I tried researching the story behind it because I think it interesting to hear the inspiration. My digging didn't turn up anything so I'll give my own take on the song. To me, it's about putting faith in God even when it doesn't make sense. Others may not understand why you choose to believe - to them the Bible may just be a jumble of stories - but it's more than that to you. Life is always moving and we're constantly making choices...

Here's a promo for the video...

Saturday, December 18, 2010

book review: "the clouds roll away" by sibella giorello w/ contest!

Raleigh Harmon has just returned from a transfer with the FBI back to her hometown of Richmond, Virginia. On the heels of her homecoming, Raleigh finds herself in an investigation centering around a cross burning at a famous rapper’s home. Her boss is pushing her to solve the case as soon as possible and the deeper she digs, the more complicated things become. Raleigh also begins work on a gang task force. The lines between the two seemingly separate cases start to blur with each new development, leaving Raleigh working frantically to uncover the truth. While looking for those responsible, Raleigh is also juggling her widowed mother and an old boyfriend who wants a second chance. Can she solve her cases and manage to not get her heart broken again?

I had no idea what to expect with this book but I was quickly pulled in. Giorello threw in several unexpected twists, leaving me thinking “no way!” as I read. My only complaint with the story would be the lack of romantic interest. The attraction between Raleigh and her old boyfriend is told in such a cut and dry manner that I found myself wanting to read about those tender moments. Other than that, it’s a definite page turner that will keep you guessing.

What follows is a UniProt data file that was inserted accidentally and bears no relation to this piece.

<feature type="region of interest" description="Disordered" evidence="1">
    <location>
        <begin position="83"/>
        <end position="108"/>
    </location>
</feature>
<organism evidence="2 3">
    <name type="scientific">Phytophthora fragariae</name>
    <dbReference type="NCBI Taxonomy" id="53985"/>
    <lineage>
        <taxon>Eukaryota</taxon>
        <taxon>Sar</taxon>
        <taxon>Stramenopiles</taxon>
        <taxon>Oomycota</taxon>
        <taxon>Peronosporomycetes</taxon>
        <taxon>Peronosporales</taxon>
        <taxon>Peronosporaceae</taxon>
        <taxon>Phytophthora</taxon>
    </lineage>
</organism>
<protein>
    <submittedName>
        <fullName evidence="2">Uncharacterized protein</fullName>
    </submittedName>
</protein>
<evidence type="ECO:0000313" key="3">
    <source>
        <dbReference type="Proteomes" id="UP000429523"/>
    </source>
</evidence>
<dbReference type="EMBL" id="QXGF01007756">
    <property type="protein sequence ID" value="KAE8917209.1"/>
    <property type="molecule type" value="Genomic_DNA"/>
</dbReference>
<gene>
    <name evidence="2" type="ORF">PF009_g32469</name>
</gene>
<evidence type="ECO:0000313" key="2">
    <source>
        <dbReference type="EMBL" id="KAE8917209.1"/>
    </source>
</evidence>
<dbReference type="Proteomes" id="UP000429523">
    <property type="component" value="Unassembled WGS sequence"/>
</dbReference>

Read more reviews by clicking here or go here to buy the book.
I received a free copy of this book from Litfuse Publicity and was not required to write a positive review.

Sibella’s celebrating the release of The Clouds Roll Away by giving away a KINDLE prize pack worth over $150.00!

One Grand Prize winner will receive:
Latest Generation KINDLE with Wi-Fi
$25 gift certificate to
To enter simply click here! Then tell your friends! Winner will be announced January 3, 2011 on Sibella's blog:

Wednesday, December 15, 2010

trendsday: photo op

This picture immediately stood out to me - the colors just seemed to grab me. It reminds me of a small city where you get to one place to another by walking - cars are optional. I love the idea of that!! I have a secret wish to move to such a place, relishing the "small town" feel of it. This picture also makes me think of any number of movies (though I can't think of a single one at the moment) where there's a street chase in Italy or any other European locale. Someone's either on foot and can feel the bad guy following them or they're in a car and trying to evade said bad guy. Ooh, the Bourne Identity would be a prime example (whichever of the three is applicable - I've only seen bits and pieces of each).